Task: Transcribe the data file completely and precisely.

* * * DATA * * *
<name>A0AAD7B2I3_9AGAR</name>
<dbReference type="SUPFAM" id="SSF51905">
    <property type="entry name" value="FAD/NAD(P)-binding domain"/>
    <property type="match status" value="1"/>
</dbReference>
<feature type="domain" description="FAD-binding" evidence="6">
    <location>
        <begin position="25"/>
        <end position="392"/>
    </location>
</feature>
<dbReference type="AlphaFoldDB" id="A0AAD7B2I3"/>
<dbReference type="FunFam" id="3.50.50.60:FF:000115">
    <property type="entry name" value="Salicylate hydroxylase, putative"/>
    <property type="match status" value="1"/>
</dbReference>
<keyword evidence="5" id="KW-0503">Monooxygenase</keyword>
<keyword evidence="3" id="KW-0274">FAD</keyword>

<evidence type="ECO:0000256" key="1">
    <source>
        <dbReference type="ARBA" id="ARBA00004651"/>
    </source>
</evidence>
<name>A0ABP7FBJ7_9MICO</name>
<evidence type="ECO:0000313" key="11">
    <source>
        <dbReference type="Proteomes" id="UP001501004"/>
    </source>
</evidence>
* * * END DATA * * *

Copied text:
<name>A0AAD7B2I3_9AGAR</name>
<dbReference type="SUPFAM" id="SSF51905">
    <property type="entry name" value="FAD/NAD(P)-binding domain"/>
    <property type="match status" value="1"/>
</dbReference>
<feature type="domain" description="FAD-binding" evidence="6">
    <location>
        <begin position="25"/>
        <end position="392"/>
    </location>
</feature>
<dbReference type="AlphaFoldDB" id="A0AAD7B2I3"/>
<dbReference type="FunFam" id="3.50.50.60:FF:000115">
    <property type="entry name" value="Salicylate hydroxylase, putative"/>
    <property type="match status" value="1"/>
</dbReference>
<keyword evidence="5" id="KW-0503">Monooxygenase</keyword>
<keyword evidence="3" id="KW-0274">FAD</keyword>

<evidence type="ECO:0000256" key="1">
    <source>
        <dbReference type="ARBA" id="ARBA00004651"/>
    </source>
</evidence>
<name>A0ABP7FBJ7_9MICO</name>
<evidence type="ECO:0000313" key="11">
    <source>
        <dbReference type="Proteomes" id="UP001501004"/>
    </source>
</evidence>